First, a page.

5 ways to write characters readers can relate to

There is little more satisfying than reading a book, and feeling a connection with the characters. Being able to relate to people in fiction has a very real impact, and creates a lasting effect. As I continue with my NaNoWriMo project, I’m sharing the five ways I’m writing relatable characters. Be sure to share your own tips at the end!

Have flaws and failings
As humans, we are prone to being too harsh on ourselves. And as such, we may focus too much time on our flaws and failings. As such, it is hard to relate to characters who live perfect lives, with perfect personalities and perfect outcomes. All characters, even the heroes, should have flaws. Their imperfections are what make them human. It is also important to show your characters failing. It is another inevitability of life. And what’s important is showing the way the characters react and respond to these failures. That’s what creates a story.

Create real world worries
Even if your story is the wildest fantasy, your characters should have real world worries and motives. In realism and fantasy alike, character problems come from a very human place. Be it grief, desire for revenge, attempts to find love, to find safety, to gain power, to save somebody or to save themselves, it is these wants and worries that make your characters real to the reader.

Be honest about emotions
It can be hard to be honest about emotions, especially our own. Writing them into a story can feel like ripping open an old wound. And yet, this is one of the reasons writing makes such a great outlet. Pouring your emotions into your work can really resonate with people, and even help them come to terms with these emotions themselves.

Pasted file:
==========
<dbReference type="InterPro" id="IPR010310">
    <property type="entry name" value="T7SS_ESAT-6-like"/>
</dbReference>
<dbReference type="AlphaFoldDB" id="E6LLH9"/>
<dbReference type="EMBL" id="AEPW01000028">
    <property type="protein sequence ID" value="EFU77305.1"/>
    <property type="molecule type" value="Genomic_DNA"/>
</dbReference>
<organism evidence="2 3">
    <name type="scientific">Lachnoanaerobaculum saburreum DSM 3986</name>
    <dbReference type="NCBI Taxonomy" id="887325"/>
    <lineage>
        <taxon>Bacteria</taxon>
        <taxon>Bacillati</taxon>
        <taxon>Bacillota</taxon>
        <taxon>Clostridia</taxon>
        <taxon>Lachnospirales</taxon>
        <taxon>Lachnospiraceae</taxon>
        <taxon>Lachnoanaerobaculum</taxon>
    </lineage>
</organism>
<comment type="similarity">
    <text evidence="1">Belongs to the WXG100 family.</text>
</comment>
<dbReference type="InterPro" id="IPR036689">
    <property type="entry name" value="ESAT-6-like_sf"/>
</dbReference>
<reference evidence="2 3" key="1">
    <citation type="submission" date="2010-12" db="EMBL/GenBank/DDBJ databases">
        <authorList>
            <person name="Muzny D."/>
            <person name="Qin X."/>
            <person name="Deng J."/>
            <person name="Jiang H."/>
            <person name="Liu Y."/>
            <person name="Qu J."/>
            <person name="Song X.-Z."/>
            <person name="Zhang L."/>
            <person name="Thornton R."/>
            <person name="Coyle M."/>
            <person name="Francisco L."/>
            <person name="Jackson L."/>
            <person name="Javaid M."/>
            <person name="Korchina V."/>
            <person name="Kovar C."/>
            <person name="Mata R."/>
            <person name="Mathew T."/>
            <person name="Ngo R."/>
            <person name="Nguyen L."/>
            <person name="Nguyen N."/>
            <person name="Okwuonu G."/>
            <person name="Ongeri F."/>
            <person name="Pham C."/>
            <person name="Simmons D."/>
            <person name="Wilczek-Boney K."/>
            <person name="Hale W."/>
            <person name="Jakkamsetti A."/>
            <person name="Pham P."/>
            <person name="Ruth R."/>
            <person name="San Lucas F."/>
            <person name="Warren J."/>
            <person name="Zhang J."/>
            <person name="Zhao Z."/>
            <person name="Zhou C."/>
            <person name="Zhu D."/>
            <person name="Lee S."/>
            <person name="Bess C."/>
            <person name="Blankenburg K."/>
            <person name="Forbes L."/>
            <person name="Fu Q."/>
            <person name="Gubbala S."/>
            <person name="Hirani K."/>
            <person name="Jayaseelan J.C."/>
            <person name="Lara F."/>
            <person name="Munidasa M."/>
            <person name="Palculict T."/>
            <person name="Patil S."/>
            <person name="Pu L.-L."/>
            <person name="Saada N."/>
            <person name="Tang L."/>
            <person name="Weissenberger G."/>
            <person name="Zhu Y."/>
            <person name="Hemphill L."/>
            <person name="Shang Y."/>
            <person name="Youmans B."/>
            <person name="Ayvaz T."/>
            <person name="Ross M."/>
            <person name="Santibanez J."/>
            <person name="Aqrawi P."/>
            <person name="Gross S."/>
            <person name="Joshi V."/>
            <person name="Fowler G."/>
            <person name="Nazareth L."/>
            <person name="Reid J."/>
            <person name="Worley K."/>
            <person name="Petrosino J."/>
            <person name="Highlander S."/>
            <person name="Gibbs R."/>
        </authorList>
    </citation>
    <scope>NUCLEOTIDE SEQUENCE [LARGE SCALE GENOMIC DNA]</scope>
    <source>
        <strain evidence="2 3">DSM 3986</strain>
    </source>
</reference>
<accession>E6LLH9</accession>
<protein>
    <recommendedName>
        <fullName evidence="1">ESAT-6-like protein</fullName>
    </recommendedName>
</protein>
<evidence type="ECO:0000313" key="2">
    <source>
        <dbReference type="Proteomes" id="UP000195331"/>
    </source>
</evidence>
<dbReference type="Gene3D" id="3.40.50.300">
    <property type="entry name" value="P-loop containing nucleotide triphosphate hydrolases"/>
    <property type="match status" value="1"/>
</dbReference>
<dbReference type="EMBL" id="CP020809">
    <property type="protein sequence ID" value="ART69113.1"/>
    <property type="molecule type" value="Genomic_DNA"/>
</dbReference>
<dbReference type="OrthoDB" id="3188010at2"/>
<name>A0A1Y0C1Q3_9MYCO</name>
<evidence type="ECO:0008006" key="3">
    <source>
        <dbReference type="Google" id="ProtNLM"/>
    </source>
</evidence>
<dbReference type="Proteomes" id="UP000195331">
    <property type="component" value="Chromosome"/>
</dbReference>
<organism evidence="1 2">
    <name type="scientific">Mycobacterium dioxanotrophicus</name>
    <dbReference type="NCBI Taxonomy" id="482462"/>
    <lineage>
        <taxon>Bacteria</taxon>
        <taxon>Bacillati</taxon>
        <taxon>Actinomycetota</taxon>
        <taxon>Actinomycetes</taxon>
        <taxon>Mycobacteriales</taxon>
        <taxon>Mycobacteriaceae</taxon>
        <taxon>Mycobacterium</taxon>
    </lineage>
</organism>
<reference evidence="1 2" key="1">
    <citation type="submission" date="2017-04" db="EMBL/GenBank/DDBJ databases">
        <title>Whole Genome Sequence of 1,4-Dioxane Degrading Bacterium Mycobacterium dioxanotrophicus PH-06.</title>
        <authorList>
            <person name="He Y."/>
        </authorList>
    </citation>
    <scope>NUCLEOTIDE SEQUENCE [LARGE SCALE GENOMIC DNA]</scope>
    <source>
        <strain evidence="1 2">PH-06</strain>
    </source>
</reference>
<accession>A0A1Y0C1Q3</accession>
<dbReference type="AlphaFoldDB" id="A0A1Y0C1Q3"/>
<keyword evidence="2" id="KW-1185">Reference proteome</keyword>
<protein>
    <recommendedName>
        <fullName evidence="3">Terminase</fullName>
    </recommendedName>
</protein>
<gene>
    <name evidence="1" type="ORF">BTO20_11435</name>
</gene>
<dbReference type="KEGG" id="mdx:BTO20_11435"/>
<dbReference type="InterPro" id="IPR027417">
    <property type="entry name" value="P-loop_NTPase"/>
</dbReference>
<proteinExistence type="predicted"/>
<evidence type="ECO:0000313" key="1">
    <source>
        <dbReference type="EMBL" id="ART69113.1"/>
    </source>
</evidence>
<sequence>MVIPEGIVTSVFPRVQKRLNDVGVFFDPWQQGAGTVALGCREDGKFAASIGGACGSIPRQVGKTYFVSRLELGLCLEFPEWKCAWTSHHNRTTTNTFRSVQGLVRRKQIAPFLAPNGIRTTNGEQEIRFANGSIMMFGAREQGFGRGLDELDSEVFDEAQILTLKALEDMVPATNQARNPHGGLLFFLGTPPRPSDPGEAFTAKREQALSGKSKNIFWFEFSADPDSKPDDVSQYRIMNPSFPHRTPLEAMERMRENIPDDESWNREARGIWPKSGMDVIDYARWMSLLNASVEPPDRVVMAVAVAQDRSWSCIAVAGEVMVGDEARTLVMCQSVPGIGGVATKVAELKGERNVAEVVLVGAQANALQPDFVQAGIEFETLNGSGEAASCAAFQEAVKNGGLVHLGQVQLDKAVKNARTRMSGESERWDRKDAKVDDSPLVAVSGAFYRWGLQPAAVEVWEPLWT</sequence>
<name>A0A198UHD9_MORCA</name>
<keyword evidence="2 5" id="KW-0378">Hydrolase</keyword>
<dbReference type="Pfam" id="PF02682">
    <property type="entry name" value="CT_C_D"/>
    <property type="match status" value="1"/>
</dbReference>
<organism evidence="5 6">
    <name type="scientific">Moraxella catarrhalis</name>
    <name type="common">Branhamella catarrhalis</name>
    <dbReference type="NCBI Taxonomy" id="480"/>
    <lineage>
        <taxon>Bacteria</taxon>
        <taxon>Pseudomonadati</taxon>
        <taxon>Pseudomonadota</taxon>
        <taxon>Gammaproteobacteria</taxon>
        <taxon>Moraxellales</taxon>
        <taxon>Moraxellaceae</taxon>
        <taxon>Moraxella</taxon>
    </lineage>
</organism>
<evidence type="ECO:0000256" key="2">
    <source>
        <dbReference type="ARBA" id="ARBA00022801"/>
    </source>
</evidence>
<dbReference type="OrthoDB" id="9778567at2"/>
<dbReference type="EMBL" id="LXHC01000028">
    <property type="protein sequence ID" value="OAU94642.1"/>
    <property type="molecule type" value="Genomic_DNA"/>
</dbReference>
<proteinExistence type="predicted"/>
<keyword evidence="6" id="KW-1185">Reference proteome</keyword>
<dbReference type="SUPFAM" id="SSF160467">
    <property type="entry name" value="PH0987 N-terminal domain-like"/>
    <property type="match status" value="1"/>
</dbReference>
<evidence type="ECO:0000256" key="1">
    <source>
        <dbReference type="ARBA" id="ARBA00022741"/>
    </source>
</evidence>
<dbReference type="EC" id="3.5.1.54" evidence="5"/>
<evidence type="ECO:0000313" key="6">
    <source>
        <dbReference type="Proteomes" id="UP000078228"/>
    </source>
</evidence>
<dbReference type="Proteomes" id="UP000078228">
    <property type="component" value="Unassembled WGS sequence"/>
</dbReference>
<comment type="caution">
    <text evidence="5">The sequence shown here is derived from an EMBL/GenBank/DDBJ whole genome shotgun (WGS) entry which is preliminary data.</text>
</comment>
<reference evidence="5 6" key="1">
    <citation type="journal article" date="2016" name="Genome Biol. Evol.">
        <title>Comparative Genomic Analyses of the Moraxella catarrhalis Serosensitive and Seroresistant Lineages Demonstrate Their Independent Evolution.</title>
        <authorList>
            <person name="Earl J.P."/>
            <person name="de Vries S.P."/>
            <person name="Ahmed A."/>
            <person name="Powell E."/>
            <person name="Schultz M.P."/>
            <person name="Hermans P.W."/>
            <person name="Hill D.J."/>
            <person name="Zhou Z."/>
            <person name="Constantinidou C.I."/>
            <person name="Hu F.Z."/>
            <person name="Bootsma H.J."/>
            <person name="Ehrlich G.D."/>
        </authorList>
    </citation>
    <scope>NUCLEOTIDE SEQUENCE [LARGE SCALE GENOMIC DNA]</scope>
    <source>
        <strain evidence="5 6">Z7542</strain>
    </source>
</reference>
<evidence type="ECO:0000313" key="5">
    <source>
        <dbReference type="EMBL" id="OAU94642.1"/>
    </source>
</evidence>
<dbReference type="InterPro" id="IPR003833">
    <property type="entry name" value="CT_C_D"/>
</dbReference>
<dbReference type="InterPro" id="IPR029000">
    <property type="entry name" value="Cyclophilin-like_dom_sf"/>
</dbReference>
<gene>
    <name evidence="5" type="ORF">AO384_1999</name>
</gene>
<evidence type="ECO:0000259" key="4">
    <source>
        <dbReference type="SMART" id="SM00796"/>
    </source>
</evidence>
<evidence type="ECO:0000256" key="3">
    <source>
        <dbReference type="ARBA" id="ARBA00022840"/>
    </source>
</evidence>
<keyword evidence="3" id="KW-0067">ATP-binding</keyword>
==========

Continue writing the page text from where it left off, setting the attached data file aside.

Avoid clichés and stereotypes
Everybody is different, and yet the same character can relate to people from many different backgrounds. As such, you rarely need to mould characters into a stereotype to connect with readers. If anything, using clichés and stereotypes can limit your character growth and reader interest. It can cause offence, or simply make the character dull and predictable.

Watch them struggle…and win
Life is full of trials and triumphs. Character struggles often mirror our own, keeping reader interest hooked. But, as well as struggles, your characters should have wins. These may be small or big, and can come at different points throughout the novel. This way the tension and momentum can rise and fall, setting a readable and relatable pace.

Share your tips for relatable characters below!

Until then,
Keep writing,

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9 thoughts on “5 ways to write characters readers can relate to”

  1. Michelle, reading your post made me think of two things. First, my daughter and I were discussing novel “Emma,” by Jane Austen the other day. I had not read the book (but she had), but watched the latest movie with the same title. I asked her if we were supposed to pull for Emma, as she really did some rude things and was not very endearing. She told me that Austen said she wrote a character only she could like.

    Second, I think of one of my favorite characters in literature, Scout from “To Kill a Mockingbird.” Harper Lee brilliantly told the story through her learning and imperfect eyes. Scout was a Tom-girl who fought, but she had a big heart, as well. She knew what injustice looked like.


    Liked by 1 person

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